This week as we were arranging my aunt’s funeral I happened to meet my two cousins, Kara and Peter Karianjahi. Out of interest I asked if their family name had anything to do with John Boyes whom the Kikuyu had nicknamed “Karianjahi” for his love of cowpeas.
To my surprise, my cousins told me that their grandfather used to cook for Boyes in the 1920s and he was also nicknamed “Karianjahi” because he travelled everywhere with his master.
Perhaps my family can now officially lay some claim to fame in the history of the WaKikuyu!
Boyes was an extraordinary man. He was the ideal opportunist, explorer, hunter, ivory poacher, trader, gambler, reprobate, soldier, and yes, even king. He exemplified the renegade African adventurer.
Born in 1875 in Hull, England, he ran away from home at the age of 14 and went to sea on a fishing boat. Later, he went on board a tug-boat as a tramp and after much hardship and a collision at sea, landed at the port of Durban in South Africa in 1895.
Finding his way inland, he reaches Johannesburg where he was employed as a fireman. He then trekked to Matabeleland in Southern Rhodesia where he enlisted with the Afrikander Corps in putting down the first rebellion there.
After going into trade in Bulawayo, Boyes returned to the coast working his passage on an Arab dhow to Mombasa where he arrived in 1898 to a cool official reception. Immediately seeing an opportunity, he arranged for a caravan to carry provisions for the “coolies” (Indian workers) working on the Uganda Railway past the man-eating lion camps.
Following the railway construction, his men deserted him when they reached the boundary between the Maasai and Kikuyu tribes at which point Mr Boyes decided to venture into Kikuyuland.
Despite being warned by Captain Gorges, the British officer in-charge of Naivasha, not to attempt to go into Kikuyuland, Boyes nevertheless proceeded via Kedong Valley where he was out of the official’s jurisdiction.
Travelling over the western flank of the Aberdares, he met Kikuyu leader Karuri wa Gakure and the two struck a deep friendship, even becoming blood brothers in an elaborate ceremony with another leader Wang’ombe wa Nderi.
However, the friendship was largely one of convenience to both parties as Boyes saw it as an opportunity to penetrate the rich food resources with which he could continue his lucrative trade supplying the railway on one hand, while on the other, Karuri had not failed to notice the powerful artillery in Boyes’ camp that could prove very effective against his enemies.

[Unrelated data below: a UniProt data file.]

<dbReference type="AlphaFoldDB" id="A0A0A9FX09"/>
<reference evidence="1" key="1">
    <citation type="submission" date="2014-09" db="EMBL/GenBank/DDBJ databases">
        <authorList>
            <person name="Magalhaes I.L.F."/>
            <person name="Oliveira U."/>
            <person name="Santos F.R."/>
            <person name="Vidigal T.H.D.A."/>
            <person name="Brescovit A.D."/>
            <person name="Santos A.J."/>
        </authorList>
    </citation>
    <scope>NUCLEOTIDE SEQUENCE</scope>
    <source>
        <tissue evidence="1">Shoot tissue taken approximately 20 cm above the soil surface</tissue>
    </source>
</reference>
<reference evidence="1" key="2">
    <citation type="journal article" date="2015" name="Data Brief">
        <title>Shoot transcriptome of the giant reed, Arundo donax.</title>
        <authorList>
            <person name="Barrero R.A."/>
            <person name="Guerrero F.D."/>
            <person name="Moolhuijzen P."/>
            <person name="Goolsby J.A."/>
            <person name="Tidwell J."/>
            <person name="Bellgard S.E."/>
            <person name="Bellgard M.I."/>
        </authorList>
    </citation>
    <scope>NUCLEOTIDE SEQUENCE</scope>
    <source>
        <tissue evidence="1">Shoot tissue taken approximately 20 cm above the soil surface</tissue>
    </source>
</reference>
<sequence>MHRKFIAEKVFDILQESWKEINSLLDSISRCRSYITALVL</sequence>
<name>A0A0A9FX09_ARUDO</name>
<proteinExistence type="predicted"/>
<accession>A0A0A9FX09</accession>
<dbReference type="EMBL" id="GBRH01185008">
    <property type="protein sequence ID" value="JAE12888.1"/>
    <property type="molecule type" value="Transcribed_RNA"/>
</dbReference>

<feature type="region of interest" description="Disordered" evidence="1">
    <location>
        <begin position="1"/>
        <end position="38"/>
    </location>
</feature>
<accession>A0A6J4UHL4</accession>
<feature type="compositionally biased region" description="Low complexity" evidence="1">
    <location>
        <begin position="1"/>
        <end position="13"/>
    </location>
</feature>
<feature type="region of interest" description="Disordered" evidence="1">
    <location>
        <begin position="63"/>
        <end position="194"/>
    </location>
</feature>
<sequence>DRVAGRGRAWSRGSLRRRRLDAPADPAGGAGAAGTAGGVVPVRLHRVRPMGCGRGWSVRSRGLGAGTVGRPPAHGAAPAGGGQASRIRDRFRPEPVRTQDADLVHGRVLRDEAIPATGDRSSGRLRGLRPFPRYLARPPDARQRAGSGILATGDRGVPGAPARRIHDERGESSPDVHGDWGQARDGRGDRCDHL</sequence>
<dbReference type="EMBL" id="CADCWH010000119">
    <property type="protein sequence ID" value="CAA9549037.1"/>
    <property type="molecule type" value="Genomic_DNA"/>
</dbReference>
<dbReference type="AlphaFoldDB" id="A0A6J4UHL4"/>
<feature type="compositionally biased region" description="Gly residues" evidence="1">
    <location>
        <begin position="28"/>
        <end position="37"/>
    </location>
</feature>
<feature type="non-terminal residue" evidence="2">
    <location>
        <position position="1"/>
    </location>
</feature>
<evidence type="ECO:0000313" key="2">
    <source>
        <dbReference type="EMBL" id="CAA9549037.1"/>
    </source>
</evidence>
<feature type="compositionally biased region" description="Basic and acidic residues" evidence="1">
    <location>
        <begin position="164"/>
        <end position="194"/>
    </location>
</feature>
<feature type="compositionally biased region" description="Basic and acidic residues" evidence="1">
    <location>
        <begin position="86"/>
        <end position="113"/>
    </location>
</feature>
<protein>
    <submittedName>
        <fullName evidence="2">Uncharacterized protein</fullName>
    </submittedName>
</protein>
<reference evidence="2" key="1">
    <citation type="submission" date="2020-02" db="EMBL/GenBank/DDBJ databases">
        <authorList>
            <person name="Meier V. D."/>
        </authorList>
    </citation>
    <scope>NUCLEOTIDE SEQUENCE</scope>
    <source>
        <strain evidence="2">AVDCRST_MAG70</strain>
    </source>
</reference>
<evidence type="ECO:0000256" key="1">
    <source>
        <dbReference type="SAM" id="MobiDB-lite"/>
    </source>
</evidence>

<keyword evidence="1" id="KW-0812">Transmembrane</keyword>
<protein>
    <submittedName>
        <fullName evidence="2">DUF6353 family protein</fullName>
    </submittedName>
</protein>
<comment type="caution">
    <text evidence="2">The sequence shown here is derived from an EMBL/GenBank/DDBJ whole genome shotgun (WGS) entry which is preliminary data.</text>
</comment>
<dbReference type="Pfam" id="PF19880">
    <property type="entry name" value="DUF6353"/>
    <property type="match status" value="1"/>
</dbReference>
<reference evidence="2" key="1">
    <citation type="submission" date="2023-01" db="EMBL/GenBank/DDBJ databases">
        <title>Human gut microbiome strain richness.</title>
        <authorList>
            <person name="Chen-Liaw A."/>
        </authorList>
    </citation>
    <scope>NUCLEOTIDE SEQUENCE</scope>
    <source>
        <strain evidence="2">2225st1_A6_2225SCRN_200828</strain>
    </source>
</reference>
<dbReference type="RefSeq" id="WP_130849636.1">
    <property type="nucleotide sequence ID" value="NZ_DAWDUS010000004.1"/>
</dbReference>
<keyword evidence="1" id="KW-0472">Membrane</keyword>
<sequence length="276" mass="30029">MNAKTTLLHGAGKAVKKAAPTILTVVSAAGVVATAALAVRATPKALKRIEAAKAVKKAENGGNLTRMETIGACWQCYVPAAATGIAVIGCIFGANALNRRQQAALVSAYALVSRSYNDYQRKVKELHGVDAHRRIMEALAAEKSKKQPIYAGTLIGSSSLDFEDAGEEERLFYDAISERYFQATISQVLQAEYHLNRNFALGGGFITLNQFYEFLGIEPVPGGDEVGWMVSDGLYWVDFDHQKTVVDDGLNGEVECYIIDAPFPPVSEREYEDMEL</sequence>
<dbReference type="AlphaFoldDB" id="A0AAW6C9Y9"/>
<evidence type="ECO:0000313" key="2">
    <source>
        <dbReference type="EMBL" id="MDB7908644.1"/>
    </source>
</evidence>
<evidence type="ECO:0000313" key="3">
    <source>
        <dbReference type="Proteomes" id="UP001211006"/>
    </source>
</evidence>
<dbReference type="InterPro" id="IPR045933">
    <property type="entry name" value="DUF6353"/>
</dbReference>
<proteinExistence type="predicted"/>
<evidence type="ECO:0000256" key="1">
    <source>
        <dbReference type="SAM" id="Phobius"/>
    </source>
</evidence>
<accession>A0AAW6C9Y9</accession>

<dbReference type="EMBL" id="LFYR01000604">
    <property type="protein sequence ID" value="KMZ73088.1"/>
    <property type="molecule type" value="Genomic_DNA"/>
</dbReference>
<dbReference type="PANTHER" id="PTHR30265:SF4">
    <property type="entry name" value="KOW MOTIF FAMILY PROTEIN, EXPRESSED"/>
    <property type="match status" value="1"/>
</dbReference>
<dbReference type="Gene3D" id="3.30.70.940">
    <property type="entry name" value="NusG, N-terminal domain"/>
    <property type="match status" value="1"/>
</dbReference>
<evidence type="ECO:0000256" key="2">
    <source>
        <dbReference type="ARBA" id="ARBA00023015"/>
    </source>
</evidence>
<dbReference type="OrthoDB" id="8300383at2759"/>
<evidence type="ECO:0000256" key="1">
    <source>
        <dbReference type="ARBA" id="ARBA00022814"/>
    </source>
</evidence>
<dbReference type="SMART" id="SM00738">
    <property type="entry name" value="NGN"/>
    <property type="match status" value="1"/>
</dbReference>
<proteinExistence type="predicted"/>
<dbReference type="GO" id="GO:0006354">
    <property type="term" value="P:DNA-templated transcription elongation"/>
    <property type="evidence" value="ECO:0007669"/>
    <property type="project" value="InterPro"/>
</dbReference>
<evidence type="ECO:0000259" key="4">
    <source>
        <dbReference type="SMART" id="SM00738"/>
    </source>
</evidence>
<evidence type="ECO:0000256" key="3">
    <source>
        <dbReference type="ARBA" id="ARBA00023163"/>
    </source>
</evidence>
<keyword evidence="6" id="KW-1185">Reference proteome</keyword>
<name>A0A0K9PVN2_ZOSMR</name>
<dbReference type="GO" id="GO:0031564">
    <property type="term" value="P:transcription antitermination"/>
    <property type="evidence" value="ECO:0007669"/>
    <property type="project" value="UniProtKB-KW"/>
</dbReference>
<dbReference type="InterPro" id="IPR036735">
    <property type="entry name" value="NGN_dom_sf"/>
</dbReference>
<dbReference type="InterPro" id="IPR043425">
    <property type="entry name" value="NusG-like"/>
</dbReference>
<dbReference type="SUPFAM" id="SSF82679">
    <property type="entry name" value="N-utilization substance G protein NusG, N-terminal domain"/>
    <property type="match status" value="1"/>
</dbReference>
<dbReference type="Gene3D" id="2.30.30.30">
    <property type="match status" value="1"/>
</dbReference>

Boyes quickly integrated himself into the Kikuyu community living a simple life that included developing an intense liking for cowpeas and young Kikuyu maidens . He eventually married three.
As he helped Karuri conquer more territory from his enemies, Boyes was able to extend his sources of food for supply to hungry government stations. Because of his military prowess and powerful modern medicine Boyes was now almost deified by the Kikuyu and news of his powers spread throughout the Mount Kenya region. He established his headquarters near Tuthu in Muran’ga.
As Boyes travelled further into Kikuyuland he came across Dorobo poachers trading in ivory, which he purchased and transported to Mombasa for sale making him a not inconsiderable fortune. During one of his travels to Mombasa, he took a few Kikuyus with him and they were mesmerised to see the Indian Ocean and large ships sailing on water, adding to their absolute admiration of the white man.
During the early part of the 20th century, Boyes became so emboldened that he started marching his band of men while flying the Union Jack. Carrying out punitive expeditions on those villages that did not toe the line, he would confiscate livestock, food, ivory, and even levy taxes as if he was a parallel government.
This did not endear him to the colonial administration and John Hall who was commanding Mbiri Station (now Murang’a) pursued Boyes relentlessly in 1901. Boyes was detained and charged with dacoity (an act of violent robbery committed by an armed gang).
He was taken to Mombasa and charged officially before a court of law. Although he was eventually discharged, Boyes felt nothing but sheer disdain for “petty” officials of the government. On 27 January 1933, John Boyes appeared before the Morris Carter Land Commission laying claim to the second tallest mountain in Africa stating “I have legal claim to Mt. Kenya according to native law which I propose to place before you for your consideration. During the blood brotherhood ceremony, it was decided that I should take the mountain.”
He alleged that he acquired the mountain for four goats and some rolls of cloth. Witnesses agreed that Chief Wang’ombe had received the goats, but it was not clear what the purpose of the transaction was.
Boyes’ claim was dismissed by the commission which stated, “We find that the claims are so wild and conflicting that not even the Kikuyu could criticise us for inquiring substantiation from other sources before we affirm as a fact that any practice of making such payments existed.”
Even though Boyes lived with the Kikuyu for several decades his personal views were unflattering and, in his book, “John Boyes, King of the Wa-Kikuyu” he repeatedly refers to them as “niggers”. He died in 1951 and was buried at Forest Road Cemetery in Nairobi.